My compassionate doctor then took me into her personal office for privacy. All of this still feels like a blur to me because I felt this survival instinct of separating myself from reality. I cried and felt as though I was waiting to wake up from this nightmare. I called Andy over and over and over again because he was in the hospital parking deck at the time without service. Perfect? I couldn’t talk, I was the only person in the room, so I prayed. Lord, I know your plan is always best. But this hurts so deep. I may never understand why you let this happen, but I know you will make this right.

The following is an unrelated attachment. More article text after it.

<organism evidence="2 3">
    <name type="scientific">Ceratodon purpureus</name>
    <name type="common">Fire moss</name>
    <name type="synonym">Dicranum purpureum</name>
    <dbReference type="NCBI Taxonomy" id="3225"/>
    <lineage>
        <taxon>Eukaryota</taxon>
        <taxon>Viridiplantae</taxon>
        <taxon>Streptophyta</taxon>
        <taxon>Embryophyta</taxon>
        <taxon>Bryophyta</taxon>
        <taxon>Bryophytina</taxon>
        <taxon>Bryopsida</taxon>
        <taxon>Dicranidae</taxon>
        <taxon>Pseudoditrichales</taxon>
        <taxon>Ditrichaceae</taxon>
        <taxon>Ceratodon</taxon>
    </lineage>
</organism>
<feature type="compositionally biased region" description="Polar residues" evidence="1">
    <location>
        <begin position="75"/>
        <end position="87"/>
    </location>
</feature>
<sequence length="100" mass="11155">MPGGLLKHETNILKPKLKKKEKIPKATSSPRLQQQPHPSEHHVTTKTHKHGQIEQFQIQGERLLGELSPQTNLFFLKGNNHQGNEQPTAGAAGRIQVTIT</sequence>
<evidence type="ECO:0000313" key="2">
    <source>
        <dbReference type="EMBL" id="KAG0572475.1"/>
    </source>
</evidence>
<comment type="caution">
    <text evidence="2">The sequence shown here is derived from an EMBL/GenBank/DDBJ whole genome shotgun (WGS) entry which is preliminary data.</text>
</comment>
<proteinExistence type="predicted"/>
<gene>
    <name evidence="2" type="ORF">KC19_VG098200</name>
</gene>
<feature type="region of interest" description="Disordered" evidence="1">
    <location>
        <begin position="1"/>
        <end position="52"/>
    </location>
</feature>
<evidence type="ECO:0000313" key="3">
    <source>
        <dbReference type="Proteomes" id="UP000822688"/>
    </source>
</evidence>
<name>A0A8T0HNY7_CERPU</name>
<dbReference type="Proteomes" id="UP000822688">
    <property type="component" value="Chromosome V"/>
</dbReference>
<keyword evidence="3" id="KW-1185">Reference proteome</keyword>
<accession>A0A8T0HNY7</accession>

Once Andy arrived, with the help of my very capable doctor, we made plans for what was to come. I was going to carry my baby for a couple of days until they could schedule my surgery. A surgery where they would remove my baby from my womb. It’s such a bizarre feeling to know your baby both is and isn’t with you any longer. The day between when I found out my baby was in Heaven and the day of my surgery might be marked as the darkest day of my life thus far. Thankfully, I don’t remember much about it. How bizarre to feel like you’re merely a participant in your own life, like you’re on the outside looking in, and that’s exactly how I felt. I cried for myself, for my baby, for my dream unfulfilled. Jesus wept too. Why has that never really hit me until now? Probably because I’m crying more tears than I’ve ever cried before. But the kind of weeping Jesus did for Lazarus is the kind of crying that I’ve been transformed into doing for my baby too. Thank you, Jesus.